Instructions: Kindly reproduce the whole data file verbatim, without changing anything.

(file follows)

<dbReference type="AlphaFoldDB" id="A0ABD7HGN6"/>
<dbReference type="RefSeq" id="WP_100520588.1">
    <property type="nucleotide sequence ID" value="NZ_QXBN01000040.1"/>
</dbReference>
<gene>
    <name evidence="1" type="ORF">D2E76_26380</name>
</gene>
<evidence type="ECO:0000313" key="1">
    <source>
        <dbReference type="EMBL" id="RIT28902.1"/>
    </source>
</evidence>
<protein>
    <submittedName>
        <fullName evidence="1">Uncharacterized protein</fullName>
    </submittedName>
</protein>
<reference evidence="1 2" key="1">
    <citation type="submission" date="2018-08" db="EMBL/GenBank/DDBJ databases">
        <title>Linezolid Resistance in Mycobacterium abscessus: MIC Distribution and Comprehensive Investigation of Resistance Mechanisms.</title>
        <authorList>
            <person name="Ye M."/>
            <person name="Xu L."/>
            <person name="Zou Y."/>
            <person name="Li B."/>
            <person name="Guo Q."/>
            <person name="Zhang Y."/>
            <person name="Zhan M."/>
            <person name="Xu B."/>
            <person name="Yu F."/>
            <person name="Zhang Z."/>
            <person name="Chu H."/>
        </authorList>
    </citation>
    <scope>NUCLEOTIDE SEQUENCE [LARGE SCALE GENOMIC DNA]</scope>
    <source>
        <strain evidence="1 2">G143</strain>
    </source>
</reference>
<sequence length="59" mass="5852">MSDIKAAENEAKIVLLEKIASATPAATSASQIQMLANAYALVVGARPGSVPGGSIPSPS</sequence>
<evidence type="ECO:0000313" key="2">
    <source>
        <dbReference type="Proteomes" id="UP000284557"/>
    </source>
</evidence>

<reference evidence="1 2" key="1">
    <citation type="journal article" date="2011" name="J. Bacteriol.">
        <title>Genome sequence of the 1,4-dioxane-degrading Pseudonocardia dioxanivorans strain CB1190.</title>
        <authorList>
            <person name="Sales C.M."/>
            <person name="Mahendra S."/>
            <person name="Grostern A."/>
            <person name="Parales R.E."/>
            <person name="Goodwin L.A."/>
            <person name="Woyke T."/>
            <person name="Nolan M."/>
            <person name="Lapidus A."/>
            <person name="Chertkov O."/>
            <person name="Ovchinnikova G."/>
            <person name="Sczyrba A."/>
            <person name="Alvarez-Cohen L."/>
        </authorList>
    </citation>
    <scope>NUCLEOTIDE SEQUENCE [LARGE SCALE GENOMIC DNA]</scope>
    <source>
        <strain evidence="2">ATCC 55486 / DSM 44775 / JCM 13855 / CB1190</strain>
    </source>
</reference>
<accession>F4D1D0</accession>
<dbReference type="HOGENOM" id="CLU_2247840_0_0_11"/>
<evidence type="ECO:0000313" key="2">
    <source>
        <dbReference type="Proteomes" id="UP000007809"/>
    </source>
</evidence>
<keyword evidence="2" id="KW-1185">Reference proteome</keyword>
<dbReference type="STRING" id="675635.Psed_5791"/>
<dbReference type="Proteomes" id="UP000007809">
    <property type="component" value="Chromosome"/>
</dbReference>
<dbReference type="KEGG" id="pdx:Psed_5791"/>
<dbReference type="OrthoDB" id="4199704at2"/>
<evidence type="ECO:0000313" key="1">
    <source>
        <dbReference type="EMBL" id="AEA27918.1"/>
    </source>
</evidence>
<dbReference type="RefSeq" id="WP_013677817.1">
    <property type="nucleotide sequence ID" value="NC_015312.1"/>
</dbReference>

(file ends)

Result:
<dbReference type="AlphaFoldDB" id="A0ABD7HGN6"/>
<dbReference type="RefSeq" id="WP_100520588.1">
    <property type="nucleotide sequence ID" value="NZ_QXBN01000040.1"/>
</dbReference>
<gene>
    <name evidence="1" type="ORF">D2E76_26380</name>
</gene>
<evidence type="ECO:0000313" key="1">
    <source>
        <dbReference type="EMBL" id="RIT28902.1"/>
    </source>
</evidence>
<protein>
    <submittedName>
        <fullName evidence="1">Uncharacterized protein</fullName>
    </submittedName>
</protein>
<reference evidence="1 2" key="1">
    <citation type="submission" date="2018-08" db="EMBL/GenBank/DDBJ databases">
        <title>Linezolid Resistance in Mycobacterium abscessus: MIC Distribution and Comprehensive Investigation of Resistance Mechanisms.</title>
        <authorList>
            <person name="Ye M."/>
            <person name="Xu L."/>
            <person name="Zou Y."/>
            <person name="Li B."/>
            <person name="Guo Q."/>
            <person name="Zhang Y."/>
            <person name="Zhan M."/>
            <person name="Xu B."/>
            <person name="Yu F."/>
            <person name="Zhang Z."/>
            <person name="Chu H."/>
        </authorList>
    </citation>
    <scope>NUCLEOTIDE SEQUENCE [LARGE SCALE GENOMIC DNA]</scope>
    <source>
        <strain evidence="1 2">G143</strain>
    </source>
</reference>
<sequence length="59" mass="5852">MSDIKAAENEAKIVLLEKIASATPAATSASQIQMLANAYALVVGARPGSVPGGSIPSPS</sequence>
<evidence type="ECO:0000313" key="2">
    <source>
        <dbReference type="Proteomes" id="UP000284557"/>
    </source>
</evidence>

<reference evidence="1 2" key="1">
    <citation type="journal article" date="2011" name="J. Bacteriol.">
        <title>Genome sequence of the 1,4-dioxane-degrading Pseudonocardia dioxanivorans strain CB1190.</title>
        <authorList>
            <person name="Sales C.M."/>
            <person name="Mahendra S."/>
            <person name="Grostern A."/>
            <person name="Parales R.E."/>
            <person name="Goodwin L.A."/>
            <person name="Woyke T."/>
            <person name="Nolan M."/>
            <person name="Lapidus A."/>
            <person name="Chertkov O."/>
            <person name="Ovchinnikova G."/>
            <person name="Sczyrba A."/>
            <person name="Alvarez-Cohen L."/>
        </authorList>
    </citation>
    <scope>NUCLEOTIDE SEQUENCE [LARGE SCALE GENOMIC DNA]</scope>
    <source>
        <strain evidence="2">ATCC 55486 / DSM 44775 / JCM 13855 / CB1190</strain>
    </source>
</reference>
<accession>F4D1D0</accession>
<dbReference type="HOGENOM" id="CLU_2247840_0_0_11"/>
<evidence type="ECO:0000313" key="2">
    <source>
        <dbReference type="Proteomes" id="UP000007809"/>
    </source>
</evidence>
<keyword evidence="2" id="KW-1185">Reference proteome</keyword>
<dbReference type="STRING" id="675635.Psed_5791"/>
<dbReference type="Proteomes" id="UP000007809">
    <property type="component" value="Chromosome"/>
</dbReference>
<dbReference type="KEGG" id="pdx:Psed_5791"/>
<dbReference type="OrthoDB" id="4199704at2"/>
<evidence type="ECO:0000313" key="1">
    <source>
        <dbReference type="EMBL" id="AEA27918.1"/>
    </source>
</evidence>
<dbReference type="RefSeq" id="WP_013677817.1">
    <property type="nucleotide sequence ID" value="NC_015312.1"/>
</dbReference>